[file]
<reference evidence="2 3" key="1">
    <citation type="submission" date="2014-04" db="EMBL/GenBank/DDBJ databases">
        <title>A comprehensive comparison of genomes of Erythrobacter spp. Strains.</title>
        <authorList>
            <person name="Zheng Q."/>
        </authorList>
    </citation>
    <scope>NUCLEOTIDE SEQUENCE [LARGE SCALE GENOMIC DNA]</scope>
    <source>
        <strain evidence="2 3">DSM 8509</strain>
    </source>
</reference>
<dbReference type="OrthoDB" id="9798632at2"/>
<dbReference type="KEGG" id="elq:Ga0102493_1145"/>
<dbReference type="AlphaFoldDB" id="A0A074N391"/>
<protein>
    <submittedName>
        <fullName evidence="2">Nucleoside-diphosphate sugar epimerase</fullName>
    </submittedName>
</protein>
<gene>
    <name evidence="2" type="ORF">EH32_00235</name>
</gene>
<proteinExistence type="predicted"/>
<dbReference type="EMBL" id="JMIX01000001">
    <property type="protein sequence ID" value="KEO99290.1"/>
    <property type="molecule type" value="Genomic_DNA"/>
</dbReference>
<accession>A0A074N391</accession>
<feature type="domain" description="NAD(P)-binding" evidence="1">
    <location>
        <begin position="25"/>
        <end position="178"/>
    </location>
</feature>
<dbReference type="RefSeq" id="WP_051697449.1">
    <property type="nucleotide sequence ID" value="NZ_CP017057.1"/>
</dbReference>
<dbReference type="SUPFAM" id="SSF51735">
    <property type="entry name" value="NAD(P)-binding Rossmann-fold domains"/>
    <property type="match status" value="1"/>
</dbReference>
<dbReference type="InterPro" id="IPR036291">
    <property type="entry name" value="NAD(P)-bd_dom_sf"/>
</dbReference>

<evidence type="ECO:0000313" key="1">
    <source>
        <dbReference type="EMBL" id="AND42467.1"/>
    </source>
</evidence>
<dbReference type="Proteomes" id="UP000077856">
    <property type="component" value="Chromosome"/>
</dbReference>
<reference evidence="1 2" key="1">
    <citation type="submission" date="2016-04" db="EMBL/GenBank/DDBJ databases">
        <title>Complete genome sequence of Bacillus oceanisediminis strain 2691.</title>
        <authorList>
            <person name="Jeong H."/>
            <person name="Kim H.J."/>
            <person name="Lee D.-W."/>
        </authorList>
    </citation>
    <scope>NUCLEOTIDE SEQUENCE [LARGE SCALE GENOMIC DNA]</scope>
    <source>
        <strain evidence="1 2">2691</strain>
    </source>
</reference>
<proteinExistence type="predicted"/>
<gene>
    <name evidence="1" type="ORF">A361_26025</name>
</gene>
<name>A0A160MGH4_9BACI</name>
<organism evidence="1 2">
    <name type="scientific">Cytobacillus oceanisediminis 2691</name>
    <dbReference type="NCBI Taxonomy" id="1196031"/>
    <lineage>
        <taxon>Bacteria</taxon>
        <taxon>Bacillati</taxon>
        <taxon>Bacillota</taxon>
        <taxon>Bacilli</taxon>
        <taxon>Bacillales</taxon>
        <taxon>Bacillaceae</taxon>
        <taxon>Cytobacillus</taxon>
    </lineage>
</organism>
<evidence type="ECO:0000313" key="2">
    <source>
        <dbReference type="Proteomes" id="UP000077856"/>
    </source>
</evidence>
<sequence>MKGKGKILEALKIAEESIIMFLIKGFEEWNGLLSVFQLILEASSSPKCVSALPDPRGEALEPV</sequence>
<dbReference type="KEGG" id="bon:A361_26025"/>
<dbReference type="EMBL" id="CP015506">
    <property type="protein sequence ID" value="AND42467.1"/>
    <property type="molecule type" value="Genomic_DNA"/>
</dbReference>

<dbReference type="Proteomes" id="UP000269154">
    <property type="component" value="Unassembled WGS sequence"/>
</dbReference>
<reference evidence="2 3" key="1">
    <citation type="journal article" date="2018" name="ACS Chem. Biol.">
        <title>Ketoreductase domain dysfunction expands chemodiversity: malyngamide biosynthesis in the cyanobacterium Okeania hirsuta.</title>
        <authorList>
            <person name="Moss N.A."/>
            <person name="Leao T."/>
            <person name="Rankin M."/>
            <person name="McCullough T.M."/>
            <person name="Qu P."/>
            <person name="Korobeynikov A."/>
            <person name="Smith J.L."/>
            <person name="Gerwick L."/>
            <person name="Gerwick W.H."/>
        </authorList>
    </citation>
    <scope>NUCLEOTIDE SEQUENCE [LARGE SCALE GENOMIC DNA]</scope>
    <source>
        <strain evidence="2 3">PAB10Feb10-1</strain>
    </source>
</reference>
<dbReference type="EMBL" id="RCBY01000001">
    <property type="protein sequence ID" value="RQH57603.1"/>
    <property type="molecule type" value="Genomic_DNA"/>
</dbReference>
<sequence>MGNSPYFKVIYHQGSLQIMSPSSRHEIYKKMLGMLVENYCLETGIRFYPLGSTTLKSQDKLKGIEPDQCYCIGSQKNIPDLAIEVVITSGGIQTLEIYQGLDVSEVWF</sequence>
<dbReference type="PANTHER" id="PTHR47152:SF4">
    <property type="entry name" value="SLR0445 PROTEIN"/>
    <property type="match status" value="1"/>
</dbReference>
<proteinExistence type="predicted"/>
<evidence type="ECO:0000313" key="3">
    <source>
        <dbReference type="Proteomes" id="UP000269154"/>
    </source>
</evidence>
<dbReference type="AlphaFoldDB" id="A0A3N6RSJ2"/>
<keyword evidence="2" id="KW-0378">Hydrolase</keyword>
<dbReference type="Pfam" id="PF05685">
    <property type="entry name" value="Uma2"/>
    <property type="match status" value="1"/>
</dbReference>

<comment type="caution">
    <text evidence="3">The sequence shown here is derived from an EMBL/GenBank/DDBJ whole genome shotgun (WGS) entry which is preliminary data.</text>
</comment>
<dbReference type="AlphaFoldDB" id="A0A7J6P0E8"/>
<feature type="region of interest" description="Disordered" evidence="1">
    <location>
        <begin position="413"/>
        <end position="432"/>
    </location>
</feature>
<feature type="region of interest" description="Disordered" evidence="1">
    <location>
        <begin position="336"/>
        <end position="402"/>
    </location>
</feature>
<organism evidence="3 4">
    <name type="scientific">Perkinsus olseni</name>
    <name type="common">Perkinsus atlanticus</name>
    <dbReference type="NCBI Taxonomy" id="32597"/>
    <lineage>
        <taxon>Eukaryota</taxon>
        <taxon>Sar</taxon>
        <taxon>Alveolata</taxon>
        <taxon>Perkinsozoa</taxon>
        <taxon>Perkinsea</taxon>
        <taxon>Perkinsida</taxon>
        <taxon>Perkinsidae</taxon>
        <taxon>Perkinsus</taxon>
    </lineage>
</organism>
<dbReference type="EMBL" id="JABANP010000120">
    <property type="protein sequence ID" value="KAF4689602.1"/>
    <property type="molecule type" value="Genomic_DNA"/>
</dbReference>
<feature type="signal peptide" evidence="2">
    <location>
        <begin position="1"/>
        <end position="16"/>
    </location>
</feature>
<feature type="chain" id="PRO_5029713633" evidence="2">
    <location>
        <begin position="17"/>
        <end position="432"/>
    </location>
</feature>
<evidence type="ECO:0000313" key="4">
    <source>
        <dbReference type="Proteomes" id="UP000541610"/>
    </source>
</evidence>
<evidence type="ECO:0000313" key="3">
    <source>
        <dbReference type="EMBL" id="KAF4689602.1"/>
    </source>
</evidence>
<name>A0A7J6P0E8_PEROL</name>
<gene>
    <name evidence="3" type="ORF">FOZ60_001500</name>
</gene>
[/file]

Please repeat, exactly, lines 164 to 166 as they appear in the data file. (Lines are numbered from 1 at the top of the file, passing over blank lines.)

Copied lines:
        <taxon>Alveolata</taxon>
        <taxon>Perkinsozoa</taxon>
        <taxon>Perkinsea</taxon>